“Damn.” a Worthy Addition to Kendrick’s Catalog

“So I was takin’ a walk the other day…”

IMAGE VIA TOP DAWG ENTERTAINMENT
IMAGE VIA TOP DAWG ENTERTAINMENT

So begins (and ends) Kendrick Lamar’s new album “DAMN.,” which dropped on Good Friday. While it’s not quite as long or theatrical as 2015’s “To Pimp A Butterfly,” this latest LP is as packed with social commentary and rich storytelling as his fans have come to expect, and its production is, as usual, near flawless.

Like he did with his last album, Lamar ties “DAMN.” together with an overarching narrative; this time about a blind woman he sees in the street, visibly struggling and tries to help. I won’t spoil what happens next, but once the image comes full circle and repeats at the end of the last track, its effect is striking.

Lamar isn’t shy with the themes on this album—each song’s title carries a pretty blatant stamp of meaning. But on the wide scope, he seems primarily concerned with contradictions: humbleness versus pride, love versus lust, wickedness versus weakness. The first full-length song on the album, “DNA.,” is a good example of this. He follows the line “I got royalty, got loyalty inside my DNA” immediately with “I got dark, I got evil, that rot inside my DNA,” using the track to look at both the positive and negative roots of his heritage.

Similarly, “HUMBLE.,” which premiered with a trippy music video on April 7 as the album’s first single, first condemns other rappers for boasting their own success and then argues Lamar is the best at what he does. It’s another example of the irony that pervades a lot of this record. Entire songs, not just lyrics, act in contrast with one another; both in how they sound and in the ways they address specific concepts. On the closing track “DUCKWORTH.,” Lamar says, “It was always me versus the world / Until I found it’s me versus me.”

The genres Lamar plays with on this album are as wide-ranging as these huge ideas he raps about. For the most part, he’s left the jazz influences that shaped “Butterfly” for more rock and pop-inspired beats.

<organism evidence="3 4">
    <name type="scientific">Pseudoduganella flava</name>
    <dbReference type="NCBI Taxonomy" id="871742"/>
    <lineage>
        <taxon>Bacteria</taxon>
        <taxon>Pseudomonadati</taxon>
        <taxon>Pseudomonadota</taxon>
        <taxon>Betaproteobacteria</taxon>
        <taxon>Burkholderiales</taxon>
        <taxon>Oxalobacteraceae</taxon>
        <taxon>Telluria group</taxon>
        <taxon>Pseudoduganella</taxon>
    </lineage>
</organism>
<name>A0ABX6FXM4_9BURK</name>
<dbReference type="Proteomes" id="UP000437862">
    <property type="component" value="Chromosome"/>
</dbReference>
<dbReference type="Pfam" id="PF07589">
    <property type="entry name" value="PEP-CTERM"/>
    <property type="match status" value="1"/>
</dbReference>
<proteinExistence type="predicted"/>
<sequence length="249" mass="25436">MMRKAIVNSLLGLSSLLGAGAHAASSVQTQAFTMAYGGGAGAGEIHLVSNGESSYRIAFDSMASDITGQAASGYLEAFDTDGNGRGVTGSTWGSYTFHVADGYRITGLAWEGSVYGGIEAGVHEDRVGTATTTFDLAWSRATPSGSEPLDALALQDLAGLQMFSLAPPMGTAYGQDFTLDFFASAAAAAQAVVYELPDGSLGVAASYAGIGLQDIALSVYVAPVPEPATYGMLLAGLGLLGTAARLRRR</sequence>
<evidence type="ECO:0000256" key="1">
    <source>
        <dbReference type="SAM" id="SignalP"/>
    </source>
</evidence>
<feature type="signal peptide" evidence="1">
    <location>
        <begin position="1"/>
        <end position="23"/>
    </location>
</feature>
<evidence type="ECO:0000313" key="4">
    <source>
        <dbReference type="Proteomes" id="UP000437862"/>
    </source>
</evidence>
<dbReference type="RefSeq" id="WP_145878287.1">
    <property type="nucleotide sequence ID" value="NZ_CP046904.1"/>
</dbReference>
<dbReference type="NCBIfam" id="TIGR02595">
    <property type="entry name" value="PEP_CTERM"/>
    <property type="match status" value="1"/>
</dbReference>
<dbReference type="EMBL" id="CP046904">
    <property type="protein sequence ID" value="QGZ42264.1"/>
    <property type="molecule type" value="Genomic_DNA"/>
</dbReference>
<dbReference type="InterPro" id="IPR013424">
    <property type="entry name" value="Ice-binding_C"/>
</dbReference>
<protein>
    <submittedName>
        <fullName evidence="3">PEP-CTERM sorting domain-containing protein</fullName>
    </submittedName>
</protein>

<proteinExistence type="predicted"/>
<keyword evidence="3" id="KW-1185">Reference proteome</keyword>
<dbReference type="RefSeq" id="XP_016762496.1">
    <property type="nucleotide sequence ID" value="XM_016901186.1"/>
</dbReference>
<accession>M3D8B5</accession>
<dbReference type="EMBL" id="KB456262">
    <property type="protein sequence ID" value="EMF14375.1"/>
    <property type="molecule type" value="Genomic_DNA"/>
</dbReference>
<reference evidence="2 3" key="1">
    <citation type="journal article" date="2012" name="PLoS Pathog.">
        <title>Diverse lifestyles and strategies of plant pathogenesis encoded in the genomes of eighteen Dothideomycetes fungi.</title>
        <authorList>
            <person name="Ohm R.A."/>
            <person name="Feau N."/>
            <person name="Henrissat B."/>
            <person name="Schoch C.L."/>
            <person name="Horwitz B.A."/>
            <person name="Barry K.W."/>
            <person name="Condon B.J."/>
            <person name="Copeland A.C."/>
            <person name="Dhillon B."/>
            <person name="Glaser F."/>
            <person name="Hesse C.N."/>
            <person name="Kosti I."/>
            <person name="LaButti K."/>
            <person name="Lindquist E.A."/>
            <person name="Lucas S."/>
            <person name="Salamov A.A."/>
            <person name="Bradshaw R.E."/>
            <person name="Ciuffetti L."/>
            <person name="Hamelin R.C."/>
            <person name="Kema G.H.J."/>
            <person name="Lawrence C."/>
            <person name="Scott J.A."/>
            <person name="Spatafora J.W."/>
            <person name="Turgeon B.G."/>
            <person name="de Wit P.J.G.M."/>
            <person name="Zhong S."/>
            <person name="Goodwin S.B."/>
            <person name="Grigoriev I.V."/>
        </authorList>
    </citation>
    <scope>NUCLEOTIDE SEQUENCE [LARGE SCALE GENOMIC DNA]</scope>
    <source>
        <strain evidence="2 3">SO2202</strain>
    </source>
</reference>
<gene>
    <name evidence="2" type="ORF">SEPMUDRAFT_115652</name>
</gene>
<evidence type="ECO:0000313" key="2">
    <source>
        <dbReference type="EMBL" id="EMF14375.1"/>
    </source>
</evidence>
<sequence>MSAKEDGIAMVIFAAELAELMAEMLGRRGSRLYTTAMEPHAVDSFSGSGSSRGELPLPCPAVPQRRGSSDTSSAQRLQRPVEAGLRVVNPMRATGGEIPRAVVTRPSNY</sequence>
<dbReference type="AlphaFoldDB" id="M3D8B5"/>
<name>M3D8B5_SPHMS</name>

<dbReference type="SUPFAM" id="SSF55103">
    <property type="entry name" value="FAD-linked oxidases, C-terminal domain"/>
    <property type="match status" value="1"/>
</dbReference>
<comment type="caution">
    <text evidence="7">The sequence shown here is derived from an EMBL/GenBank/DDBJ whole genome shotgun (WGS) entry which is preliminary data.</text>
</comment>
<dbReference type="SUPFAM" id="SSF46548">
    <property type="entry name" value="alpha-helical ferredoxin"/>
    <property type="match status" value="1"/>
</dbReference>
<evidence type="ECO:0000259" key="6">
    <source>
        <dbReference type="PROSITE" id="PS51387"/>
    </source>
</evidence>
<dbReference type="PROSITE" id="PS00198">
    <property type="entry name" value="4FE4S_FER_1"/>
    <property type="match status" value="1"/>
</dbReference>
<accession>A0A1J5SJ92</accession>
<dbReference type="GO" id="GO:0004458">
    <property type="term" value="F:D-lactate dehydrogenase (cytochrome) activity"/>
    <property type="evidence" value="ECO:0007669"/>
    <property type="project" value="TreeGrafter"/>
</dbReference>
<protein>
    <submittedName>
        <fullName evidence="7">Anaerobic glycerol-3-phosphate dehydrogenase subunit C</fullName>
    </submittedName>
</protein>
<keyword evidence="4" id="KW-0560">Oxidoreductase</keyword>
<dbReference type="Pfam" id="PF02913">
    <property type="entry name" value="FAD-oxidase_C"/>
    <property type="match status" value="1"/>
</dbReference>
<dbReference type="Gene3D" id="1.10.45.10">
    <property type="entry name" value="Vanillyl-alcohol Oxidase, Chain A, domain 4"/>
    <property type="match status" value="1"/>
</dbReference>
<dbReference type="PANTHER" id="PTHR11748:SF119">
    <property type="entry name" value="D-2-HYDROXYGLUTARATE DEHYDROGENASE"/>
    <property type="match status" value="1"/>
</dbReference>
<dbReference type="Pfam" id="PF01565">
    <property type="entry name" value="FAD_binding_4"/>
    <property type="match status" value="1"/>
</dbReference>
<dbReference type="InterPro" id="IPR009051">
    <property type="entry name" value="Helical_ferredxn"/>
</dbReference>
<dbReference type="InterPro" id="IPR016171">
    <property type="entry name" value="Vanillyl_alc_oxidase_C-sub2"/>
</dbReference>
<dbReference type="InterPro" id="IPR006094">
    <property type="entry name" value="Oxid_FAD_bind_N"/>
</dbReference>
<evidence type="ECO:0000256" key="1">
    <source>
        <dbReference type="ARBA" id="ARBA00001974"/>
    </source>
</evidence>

After the midway point he provides some ear candy in the form of a love song—aptly called “LOVE.”—which fills the spot “Poetic Justice” and “These Walls” held on his previous two albums. This track features perhaps the most memorable guest feature, with Zacari delivering a smooth falsetto chorus similar to what we might normally hear from The Weeknd or Majid Jordan.

The only big-name features here are Rihanna and U2, and while they fit in seamlessly, they don’t claim the spotlight. Rihanna’s vocals are a great compliment to Lamar’s monotone on the “LOYALTY.” hook, and Bono’s short coda to “XXX.” is a powerful transition as the album nears its end. Still, Lamar is in control—everything else is instrumental.

A clear highlight is the eight-minute “FEAR.,” in which Lamar switches from his own perspective to that of his mother’s, reminiscing on his childhood and religious upbringing.

With songs like “FEAR.,” “DAMN.” feels more introspective than “Butterfly.” Lamar’s raps have always been intensely personal—often inspired by the harsh realities he faced as a teen in Compton—but now more than ever, he’s considering his massive personal successes and how fame has altered his life. Despite this more inward focus, he continues to address the injustice of systematic racism in America, and creates music as a voice for the city that raised him. In his own words: “I’m not speaking of the community, I am the community.”

One of the biggest achievements of “DAMN.” is its total uniqueness in comparison to the rest of his discography. If someone had wondered two years ago after the release of

“Butterfly”—or even last week—what Lamar’s next project would sound like, I doubt the prediction would have come close to what we hear on this album. He’s experimenting with new sounds, new concepts and even new vocal styles (this is the most straight- up singing I think he’s ever done). Most artists struggle in trying to make complete a departure from previous material, but somehow Lamar pulls it off every two years.

Fully dissecting his work is a slow process, but it’s clear from a few listens that this new album will be among the best of the year. “DAMN.” also proves that even with more than one masterwork under his belt, Lamar is still not out of ideas—not even close.

Jenna may be reached at
editor@su-spectator.com

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